Wednesday, October 23, 2019

Researching STEM Kidlit - Welcome Guest Blogger Anita Silvey

The problem of the unreliable narrator – in primary sources ~~~
For the past six years, I have been working on a nonfiction trilogy for National Geographic about the “ape ladies” or trimates. With breakthrough field research, Jane Goodall (Untamed), Birute Galdikas (Undaunted) and Dian Fossey (Unforgotten) radically altered our understanding of our closest biological cousins -- the chimpanzees, orangutans, and mountain gorillas who share 97%+ of our DNA.

From the beginning, when I was asked by editor Kate Hale if I would be interested in a book on Jane Goodall, the project had everything I could desire – lots of primary sources, their own first-hand accounts, videos of them working in the field, people to interview who knew them, and foundations or the subjects themselves who could review the manuscript for any inaccuracies and misrepresentations. I should one day adorn my car with a bumper sticker “I brake for Primary Sources!” 
Then a year ago, I began researching the last of the three women for a biography of Dian Fossey, to be published in 2020. Within a couple of months, I realized I had a massive problem on my hands. After Dian Fossey was tragically murdered in her research camp, many who knew her provided interviews or wrote their own accounts of the incidents. I first picked up John Fowler’s A Forest in the Clouds, a fascinating adult biography. Then I read and reread Gorillas in the Mist, Dian’s account of her own journey. At that point, I realized I had a terrible problem in terms of telling the truth about Dian’s life. Like many creative people, Dian loved to tell a good story. But in her case, much of what she conveyed probably did not happen as she wrote or told it. We love to talk about the unreliable narrators in fiction, like Holden Caufield in The Catcher in the Rye or Nick and Amy in Gone Girl. For fiction, such an untruth teller can provide narrative tension, because the reader slowly begins to realize they cannot trust the point of view of the protagonist. But I am creating nonfiction; Dian’s willingness to bend the truth both in her book and in her letters led me into a research swamp, trying to check facts again and again.
Some of the final decisions were easier than others. For instance, when Dian was forced to flee her first research station in DRC, she told so many versions of the story and changed the details so many times, that I realized I could only convey the basics, leaving out some of her more dramatic, and less verifiable, claims. But what about the morning when she met with Louis Leakey after his lecture in Louisville, Kentucky? He told her he would find money to finance her study of mountain gorillas. In this case, I had only her account of events. Fortunately, I had already written about the pivotal meetings of Jane Goodall and Birute Galdikas with Leakey. Dian’s version of what happened that day matched their recollections down to small details. So I felt confident that I could rely on what she had said. Basically, I had to weigh everything she had said or written, understanding that I could not trust her own words.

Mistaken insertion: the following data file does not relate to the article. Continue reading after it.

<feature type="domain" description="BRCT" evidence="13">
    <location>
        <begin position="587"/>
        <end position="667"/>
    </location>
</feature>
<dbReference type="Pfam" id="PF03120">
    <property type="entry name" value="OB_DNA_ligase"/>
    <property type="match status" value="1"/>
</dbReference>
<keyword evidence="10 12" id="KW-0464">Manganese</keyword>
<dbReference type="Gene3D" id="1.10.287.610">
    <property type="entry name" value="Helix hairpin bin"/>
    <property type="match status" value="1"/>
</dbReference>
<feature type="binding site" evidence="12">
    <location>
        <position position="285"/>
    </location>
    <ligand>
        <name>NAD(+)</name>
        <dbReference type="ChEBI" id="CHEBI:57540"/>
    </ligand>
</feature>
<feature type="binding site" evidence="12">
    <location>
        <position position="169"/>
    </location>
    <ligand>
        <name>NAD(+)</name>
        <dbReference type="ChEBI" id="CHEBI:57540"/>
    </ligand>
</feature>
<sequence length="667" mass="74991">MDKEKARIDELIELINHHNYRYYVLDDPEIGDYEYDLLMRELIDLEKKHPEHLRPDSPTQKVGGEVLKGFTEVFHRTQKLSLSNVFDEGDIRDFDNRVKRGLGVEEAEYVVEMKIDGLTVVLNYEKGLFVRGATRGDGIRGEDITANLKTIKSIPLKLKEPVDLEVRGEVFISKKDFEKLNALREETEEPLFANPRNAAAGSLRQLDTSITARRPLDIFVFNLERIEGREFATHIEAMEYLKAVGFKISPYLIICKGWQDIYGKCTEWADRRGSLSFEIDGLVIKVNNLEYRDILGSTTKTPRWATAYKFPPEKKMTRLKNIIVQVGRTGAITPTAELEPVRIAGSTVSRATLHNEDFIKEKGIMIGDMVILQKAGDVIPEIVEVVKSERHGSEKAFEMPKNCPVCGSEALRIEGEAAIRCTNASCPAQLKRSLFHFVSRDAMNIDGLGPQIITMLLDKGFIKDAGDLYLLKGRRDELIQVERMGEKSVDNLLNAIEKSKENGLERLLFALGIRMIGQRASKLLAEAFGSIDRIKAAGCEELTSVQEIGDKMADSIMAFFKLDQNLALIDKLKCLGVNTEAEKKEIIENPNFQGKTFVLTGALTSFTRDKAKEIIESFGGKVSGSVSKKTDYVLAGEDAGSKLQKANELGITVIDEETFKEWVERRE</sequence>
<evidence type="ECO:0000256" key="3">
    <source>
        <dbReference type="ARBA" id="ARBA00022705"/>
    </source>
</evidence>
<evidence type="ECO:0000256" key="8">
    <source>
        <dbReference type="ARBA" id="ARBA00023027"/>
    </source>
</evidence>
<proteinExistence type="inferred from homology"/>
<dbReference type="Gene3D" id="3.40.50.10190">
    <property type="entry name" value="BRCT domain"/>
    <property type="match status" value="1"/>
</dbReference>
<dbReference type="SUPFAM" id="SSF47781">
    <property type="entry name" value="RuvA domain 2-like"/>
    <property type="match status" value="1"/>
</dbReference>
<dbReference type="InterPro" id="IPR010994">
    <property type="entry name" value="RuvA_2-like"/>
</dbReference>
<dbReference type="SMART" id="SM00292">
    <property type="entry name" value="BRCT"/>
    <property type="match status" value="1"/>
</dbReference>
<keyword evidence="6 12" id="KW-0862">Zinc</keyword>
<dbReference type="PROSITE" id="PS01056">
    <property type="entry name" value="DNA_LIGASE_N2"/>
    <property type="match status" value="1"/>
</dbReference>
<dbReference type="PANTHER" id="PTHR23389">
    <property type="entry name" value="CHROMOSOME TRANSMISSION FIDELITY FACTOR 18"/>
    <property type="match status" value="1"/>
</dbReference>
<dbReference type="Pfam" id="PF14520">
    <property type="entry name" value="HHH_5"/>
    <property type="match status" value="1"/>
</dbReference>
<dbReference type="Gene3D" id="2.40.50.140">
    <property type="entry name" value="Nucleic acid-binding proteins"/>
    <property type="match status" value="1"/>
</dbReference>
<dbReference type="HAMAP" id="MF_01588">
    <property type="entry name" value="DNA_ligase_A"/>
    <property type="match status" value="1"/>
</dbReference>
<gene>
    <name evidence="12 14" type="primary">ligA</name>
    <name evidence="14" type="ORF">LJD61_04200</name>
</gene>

Every book presents its own challenges; I can only hope that I have done Dian justice while attempting to tell the truth and nothing but the truth. But the whole experience makes me think I should redo that bumper sticker: “I brake for Primary Sources! Please tell the truth.”

Former Editor of Horn Book Magazine and Publisher of Children’s Books at Houghton Mifflin, Anita Silvey launched the Scientists in the Field series for young readers. Currently teaching at Simmons University, she has been writing a trilogy about the Trimates --  Jane Goodall (Untamed), Birute Galdikas (Undaunted), and Dian Fossey (Unforgotten). 

Watch for Anita's upcoming biography of Dian Fossey, UNFORGOTTEN!  


Nancy Castaldo has been writing about the planet for over 20 years. Learn more about her award-winning books at

DK LifeStories ADA LOVELACE is now available at your local bookstore!

1 comment:

  1. great post - Dian Fossey would not be the only one to "tell a good story" ...


Agriculture in the Classroom

It's spring and we're all living through a nationwide pandemic when our food security is even more important. In the midst of th...